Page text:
Now's a good time to look at UTQG (Uniform Tire Quality Grade) standards, the rating by which a tire's performance and potential longevity is measured. UTQG standards were developed to help people like us make sense of all of the technobabble tire makers hope we'll understand. The ratings establish baselines for traction, temperature capabilities and treadwear. A tire's treadwear reveals two things: how long it will potentially last and how soft it is.
Adding another layer of complexity, R-comp tires don't necessarily bear the R in their names, like early D.O.T.-certified R-comps such as BFGoodrich g-Force R1s or the famed Yokohama A008Rs did. Today, many tires that would otherwise be classified as R-comps are labeled simply as D.O.T-certified competition tires. Fortunately, treadwear can indicate a tire's compound type: generally speaking, R-comp tires can be identified by having treadwear ratings of 140 or less and by having little or no tread pattern.
Understanding all of that information on your sidewall, including its treadwear rating, will move you one step away from knowing absolutely nothing about tires to knowing something important. As it turns out, a tire's three-digit treadwear rating, which ranges from around 0 to 700, will tell you a whole lot. For example, R-comp tires with ratings of 100 UTQG or less are typically best suited for the track and light street driving. Tires with ratings between 100 - 200 UTQG still yield acceptable grip but will last much longer on the street. Higher UTQG ratings sacrifice serious performance for longevity. But don't let a tire's treadwear rating serve as your only indicator as to its performance capabilities. Although a tire with a treadwear of 50 UTQG unquestionably has more grip than a tire measuring in at 450 UTQG, one with a treadwear of 80 UTQG isn't necessarily stickier than one at 120 UTQG. Modern tire designs allow for stickier compounds without significantly sacrificing treadwear ratings.
Unfortunately, for anybody who wants an objective rating, treadwear testing is conducted and its ratings assigned by the manufacturers. And since manufacturers set their own treadwear ratings, a 100 UTQG treadwear from one manufacturer can be completely different than a 100 UTQG treadwear from another manufacturer. Still, though, treadwear is a decent indicator of what you can expect from a tire performance-wise.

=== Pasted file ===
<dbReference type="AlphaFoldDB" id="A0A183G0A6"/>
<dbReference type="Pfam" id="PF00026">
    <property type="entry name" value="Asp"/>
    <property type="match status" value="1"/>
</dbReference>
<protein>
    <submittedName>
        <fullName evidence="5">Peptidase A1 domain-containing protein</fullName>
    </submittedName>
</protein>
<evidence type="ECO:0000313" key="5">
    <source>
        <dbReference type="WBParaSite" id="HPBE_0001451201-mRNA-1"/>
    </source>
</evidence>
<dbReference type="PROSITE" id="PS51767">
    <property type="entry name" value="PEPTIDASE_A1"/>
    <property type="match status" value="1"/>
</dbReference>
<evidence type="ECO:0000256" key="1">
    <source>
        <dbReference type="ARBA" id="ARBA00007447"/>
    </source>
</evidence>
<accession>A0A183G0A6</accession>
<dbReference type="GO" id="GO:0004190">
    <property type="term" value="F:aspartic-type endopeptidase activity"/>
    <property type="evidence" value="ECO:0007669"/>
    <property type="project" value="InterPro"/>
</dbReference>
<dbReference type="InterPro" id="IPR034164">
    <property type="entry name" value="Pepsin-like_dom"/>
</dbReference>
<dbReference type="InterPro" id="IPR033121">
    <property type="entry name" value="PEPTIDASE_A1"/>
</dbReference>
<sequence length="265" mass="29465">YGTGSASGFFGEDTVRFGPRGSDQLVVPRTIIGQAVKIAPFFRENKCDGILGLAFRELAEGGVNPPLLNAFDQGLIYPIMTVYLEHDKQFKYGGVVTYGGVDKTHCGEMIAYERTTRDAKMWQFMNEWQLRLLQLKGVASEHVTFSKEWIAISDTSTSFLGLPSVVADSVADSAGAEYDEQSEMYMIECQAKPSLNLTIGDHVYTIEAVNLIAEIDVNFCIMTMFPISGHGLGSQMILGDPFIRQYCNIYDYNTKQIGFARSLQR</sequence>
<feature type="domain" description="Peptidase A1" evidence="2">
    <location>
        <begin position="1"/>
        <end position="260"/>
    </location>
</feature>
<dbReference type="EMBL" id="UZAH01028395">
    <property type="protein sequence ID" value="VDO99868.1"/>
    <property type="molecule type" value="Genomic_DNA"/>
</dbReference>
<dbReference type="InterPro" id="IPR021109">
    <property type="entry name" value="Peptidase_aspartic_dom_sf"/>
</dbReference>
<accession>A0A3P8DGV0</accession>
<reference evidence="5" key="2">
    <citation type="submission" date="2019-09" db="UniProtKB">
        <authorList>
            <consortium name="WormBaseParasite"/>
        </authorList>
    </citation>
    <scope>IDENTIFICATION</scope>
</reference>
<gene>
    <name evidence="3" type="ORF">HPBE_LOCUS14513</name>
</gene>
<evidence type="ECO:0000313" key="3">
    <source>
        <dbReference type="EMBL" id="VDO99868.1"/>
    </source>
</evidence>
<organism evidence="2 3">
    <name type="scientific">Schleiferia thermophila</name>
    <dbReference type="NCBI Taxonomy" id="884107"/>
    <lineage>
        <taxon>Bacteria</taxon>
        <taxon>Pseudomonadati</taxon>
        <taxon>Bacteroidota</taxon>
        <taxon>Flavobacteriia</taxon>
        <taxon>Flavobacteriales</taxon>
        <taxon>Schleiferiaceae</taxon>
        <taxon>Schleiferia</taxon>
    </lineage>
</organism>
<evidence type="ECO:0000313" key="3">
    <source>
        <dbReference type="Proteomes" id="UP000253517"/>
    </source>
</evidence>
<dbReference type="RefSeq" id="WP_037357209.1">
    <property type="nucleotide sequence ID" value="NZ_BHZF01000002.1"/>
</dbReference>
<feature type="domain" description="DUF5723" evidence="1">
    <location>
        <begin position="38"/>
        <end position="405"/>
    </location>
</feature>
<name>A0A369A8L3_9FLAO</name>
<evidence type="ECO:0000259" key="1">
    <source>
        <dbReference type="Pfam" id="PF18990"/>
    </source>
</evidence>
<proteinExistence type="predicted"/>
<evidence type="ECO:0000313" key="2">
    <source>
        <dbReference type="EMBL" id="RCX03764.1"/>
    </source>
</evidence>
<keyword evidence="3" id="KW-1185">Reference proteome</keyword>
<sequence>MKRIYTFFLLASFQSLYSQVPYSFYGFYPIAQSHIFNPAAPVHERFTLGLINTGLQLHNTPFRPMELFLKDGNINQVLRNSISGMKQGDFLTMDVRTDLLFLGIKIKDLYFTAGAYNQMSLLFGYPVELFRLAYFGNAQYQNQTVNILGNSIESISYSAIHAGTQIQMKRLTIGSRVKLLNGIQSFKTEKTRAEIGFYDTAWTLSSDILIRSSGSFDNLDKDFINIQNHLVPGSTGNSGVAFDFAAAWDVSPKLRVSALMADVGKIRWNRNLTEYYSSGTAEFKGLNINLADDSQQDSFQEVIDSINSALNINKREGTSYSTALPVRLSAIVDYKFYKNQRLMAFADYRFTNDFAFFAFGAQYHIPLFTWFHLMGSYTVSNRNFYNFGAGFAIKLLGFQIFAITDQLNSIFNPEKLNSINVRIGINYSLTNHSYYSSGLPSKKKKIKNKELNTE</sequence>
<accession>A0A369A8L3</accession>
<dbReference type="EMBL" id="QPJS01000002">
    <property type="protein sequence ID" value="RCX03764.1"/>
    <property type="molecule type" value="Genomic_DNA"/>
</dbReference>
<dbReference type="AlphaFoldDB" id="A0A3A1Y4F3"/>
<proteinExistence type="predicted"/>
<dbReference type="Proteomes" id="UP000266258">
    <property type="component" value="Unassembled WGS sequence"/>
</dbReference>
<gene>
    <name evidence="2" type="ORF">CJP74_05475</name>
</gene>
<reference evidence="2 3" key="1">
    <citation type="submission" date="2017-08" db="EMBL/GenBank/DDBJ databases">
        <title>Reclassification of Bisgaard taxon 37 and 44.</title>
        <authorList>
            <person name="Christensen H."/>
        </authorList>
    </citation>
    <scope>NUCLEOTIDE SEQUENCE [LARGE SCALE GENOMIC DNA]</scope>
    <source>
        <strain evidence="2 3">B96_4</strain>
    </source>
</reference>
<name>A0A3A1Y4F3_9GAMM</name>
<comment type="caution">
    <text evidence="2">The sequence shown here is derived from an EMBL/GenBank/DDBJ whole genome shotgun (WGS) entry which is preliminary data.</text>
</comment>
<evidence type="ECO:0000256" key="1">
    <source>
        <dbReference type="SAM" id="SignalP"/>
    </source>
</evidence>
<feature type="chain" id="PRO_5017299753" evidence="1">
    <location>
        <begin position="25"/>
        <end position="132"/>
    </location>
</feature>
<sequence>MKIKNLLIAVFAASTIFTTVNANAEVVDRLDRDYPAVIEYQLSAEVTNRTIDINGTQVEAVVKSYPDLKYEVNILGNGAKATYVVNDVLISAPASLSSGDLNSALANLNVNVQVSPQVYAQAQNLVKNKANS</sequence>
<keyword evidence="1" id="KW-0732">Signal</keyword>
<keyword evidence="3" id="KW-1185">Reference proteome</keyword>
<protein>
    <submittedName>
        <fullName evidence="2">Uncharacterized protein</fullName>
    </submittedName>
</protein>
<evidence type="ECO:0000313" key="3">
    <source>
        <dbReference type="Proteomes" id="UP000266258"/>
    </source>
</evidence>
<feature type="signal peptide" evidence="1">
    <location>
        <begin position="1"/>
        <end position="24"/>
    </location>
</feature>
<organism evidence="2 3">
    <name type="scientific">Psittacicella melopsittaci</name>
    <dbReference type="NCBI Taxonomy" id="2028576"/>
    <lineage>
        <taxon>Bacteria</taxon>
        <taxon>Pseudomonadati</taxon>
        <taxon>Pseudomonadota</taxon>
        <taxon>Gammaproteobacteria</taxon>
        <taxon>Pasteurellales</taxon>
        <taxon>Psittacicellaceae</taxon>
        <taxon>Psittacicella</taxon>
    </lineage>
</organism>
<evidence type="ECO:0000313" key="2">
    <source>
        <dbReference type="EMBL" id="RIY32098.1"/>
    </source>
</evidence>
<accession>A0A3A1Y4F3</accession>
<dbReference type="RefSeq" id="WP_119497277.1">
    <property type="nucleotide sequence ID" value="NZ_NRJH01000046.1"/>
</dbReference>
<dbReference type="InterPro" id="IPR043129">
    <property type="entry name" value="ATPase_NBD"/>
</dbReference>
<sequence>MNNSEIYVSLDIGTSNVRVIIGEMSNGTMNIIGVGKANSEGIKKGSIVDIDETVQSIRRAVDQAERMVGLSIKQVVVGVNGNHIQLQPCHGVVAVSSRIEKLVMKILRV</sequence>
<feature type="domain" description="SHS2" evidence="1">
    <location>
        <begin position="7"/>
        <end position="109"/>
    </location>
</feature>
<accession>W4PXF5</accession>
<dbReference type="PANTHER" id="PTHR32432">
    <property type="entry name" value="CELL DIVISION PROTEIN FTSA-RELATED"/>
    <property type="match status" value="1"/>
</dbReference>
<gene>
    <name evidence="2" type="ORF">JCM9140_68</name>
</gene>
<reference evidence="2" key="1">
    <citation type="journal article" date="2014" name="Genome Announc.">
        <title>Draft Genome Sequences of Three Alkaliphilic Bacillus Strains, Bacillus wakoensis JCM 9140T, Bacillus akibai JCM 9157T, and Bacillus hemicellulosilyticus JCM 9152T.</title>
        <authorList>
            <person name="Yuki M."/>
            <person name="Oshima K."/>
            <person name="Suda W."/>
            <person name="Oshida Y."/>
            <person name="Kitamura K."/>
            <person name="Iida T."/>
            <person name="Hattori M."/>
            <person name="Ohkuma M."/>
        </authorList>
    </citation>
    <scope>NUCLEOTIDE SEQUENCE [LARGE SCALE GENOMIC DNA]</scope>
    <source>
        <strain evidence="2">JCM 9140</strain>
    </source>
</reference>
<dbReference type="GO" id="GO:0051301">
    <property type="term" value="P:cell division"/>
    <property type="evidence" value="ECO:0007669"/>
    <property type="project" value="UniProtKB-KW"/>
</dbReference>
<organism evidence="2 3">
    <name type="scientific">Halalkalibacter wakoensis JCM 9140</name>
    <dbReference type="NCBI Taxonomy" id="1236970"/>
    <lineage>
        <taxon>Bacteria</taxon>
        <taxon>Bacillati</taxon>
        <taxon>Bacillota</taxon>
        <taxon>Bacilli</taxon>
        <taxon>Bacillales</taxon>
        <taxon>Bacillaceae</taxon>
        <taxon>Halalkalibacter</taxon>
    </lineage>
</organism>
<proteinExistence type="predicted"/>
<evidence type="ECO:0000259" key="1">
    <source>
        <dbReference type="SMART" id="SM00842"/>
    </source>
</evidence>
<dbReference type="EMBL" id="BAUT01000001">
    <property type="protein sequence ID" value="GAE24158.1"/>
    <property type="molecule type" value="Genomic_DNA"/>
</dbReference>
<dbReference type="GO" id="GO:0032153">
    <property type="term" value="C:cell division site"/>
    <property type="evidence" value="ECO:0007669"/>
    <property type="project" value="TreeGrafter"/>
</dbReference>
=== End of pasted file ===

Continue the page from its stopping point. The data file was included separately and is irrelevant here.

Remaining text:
Compared To The Rest
R-comps aren't the only performance-oriented tires available on the market. Street performance, high-performance and ultra-high-performance tires are enough to confuse you even more—especially the ones that claim to yield exceptional grip, yet maintain good tread life or wet-weather performance, the reality of which is a harder, less-pliable structure. And racing slicks, of course, have no tread at all, which lend themselves well to the track since a larger contact patch is realized. But R-comp tires are about as close as you can get to slicks without sacrificing streetability. In fact, the development of slicks—and later, cheater slicks—culminated into R-comp tires—a blend that resembles a slick's performance with their softer, stickier mix, yet passes all the muster of anything else that must comply with federal tire regulations, meaning some semblance of stability is maintained, even in the rain. In the end, choosing whether or not to use an R-comp tire is a matter of experience. If you don't have enough, find somebody who does. Better yet, ask someone who doesn't think tires are boring.